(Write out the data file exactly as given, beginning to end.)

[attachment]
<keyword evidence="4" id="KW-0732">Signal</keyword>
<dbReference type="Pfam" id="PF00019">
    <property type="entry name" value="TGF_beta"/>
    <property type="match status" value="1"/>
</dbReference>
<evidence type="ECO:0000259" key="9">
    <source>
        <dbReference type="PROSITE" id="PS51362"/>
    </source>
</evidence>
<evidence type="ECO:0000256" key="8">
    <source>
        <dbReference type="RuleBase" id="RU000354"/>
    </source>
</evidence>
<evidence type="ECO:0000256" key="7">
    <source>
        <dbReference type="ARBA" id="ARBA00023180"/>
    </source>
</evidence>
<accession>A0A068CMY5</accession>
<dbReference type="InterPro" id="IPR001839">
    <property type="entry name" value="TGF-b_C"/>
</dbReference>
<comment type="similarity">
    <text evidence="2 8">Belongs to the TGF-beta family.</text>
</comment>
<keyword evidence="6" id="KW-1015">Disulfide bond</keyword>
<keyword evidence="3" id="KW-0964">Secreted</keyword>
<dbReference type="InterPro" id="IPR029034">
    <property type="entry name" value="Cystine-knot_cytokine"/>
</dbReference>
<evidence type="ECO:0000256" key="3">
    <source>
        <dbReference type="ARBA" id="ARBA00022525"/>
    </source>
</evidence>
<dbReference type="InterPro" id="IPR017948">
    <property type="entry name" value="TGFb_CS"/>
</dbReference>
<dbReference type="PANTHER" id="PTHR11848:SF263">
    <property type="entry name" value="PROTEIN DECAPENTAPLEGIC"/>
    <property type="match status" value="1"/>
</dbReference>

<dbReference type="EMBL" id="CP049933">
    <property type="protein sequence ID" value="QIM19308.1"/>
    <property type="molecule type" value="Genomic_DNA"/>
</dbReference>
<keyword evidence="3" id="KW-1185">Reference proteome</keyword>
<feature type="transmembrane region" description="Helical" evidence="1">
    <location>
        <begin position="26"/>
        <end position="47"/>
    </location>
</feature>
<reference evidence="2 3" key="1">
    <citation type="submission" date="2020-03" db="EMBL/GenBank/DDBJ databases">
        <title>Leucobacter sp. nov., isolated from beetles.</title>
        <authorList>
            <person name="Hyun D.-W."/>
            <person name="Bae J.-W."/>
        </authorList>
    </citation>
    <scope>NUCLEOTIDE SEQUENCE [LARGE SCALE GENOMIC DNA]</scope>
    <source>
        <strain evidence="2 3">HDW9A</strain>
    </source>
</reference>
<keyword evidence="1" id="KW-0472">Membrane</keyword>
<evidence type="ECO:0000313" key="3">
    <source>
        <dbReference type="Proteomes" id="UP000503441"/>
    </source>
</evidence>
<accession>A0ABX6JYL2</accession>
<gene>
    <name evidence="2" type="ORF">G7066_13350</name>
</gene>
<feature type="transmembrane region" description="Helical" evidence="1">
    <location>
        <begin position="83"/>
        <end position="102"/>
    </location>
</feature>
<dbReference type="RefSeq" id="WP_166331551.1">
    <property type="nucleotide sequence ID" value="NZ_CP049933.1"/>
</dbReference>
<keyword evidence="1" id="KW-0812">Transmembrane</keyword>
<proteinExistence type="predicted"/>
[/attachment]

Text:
<keyword evidence="4" id="KW-0732">Signal</keyword>
<dbReference type="Pfam" id="PF00019">
    <property type="entry name" value="TGF_beta"/>
    <property type="match status" value="1"/>
</dbReference>
<evidence type="ECO:0000259" key="9">
    <source>
        <dbReference type="PROSITE" id="PS51362"/>
    </source>
</evidence>
<evidence type="ECO:0000256" key="8">
    <source>
        <dbReference type="RuleBase" id="RU000354"/>
    </source>
</evidence>
<evidence type="ECO:0000256" key="7">
    <source>
        <dbReference type="ARBA" id="ARBA00023180"/>
    </source>
</evidence>
<accession>A0A068CMY5</accession>
<dbReference type="InterPro" id="IPR001839">
    <property type="entry name" value="TGF-b_C"/>
</dbReference>
<comment type="similarity">
    <text evidence="2 8">Belongs to the TGF-beta family.</text>
</comment>
<keyword evidence="6" id="KW-1015">Disulfide bond</keyword>
<keyword evidence="3" id="KW-0964">Secreted</keyword>
<dbReference type="InterPro" id="IPR029034">
    <property type="entry name" value="Cystine-knot_cytokine"/>
</dbReference>
<evidence type="ECO:0000256" key="3">
    <source>
        <dbReference type="ARBA" id="ARBA00022525"/>
    </source>
</evidence>
<dbReference type="InterPro" id="IPR017948">
    <property type="entry name" value="TGFb_CS"/>
</dbReference>
<dbReference type="PANTHER" id="PTHR11848:SF263">
    <property type="entry name" value="PROTEIN DECAPENTAPLEGIC"/>
    <property type="match status" value="1"/>
</dbReference>

<dbReference type="EMBL" id="CP049933">
    <property type="protein sequence ID" value="QIM19308.1"/>
    <property type="molecule type" value="Genomic_DNA"/>
</dbReference>
<keyword evidence="3" id="KW-1185">Reference proteome</keyword>
<feature type="transmembrane region" description="Helical" evidence="1">
    <location>
        <begin position="26"/>
        <end position="47"/>
    </location>
</feature>
<reference evidence="2 3" key="1">
    <citation type="submission" date="2020-03" db="EMBL/GenBank/DDBJ databases">
        <title>Leucobacter sp. nov., isolated from beetles.</title>
        <authorList>
            <person name="Hyun D.-W."/>
            <person name="Bae J.-W."/>
        </authorList>
    </citation>
    <scope>NUCLEOTIDE SEQUENCE [LARGE SCALE GENOMIC DNA]</scope>
    <source>
        <strain evidence="2 3">HDW9A</strain>
    </source>
</reference>
<keyword evidence="1" id="KW-0472">Membrane</keyword>
<evidence type="ECO:0000313" key="3">
    <source>
        <dbReference type="Proteomes" id="UP000503441"/>
    </source>
</evidence>
<accession>A0ABX6JYL2</accession>
<gene>
    <name evidence="2" type="ORF">G7066_13350</name>
</gene>
<feature type="transmembrane region" description="Helical" evidence="1">
    <location>
        <begin position="83"/>
        <end position="102"/>
    </location>
</feature>
<dbReference type="RefSeq" id="WP_166331551.1">
    <property type="nucleotide sequence ID" value="NZ_CP049933.1"/>
</dbReference>
<keyword evidence="1" id="KW-0812">Transmembrane</keyword>
<proteinExistence type="predicted"/>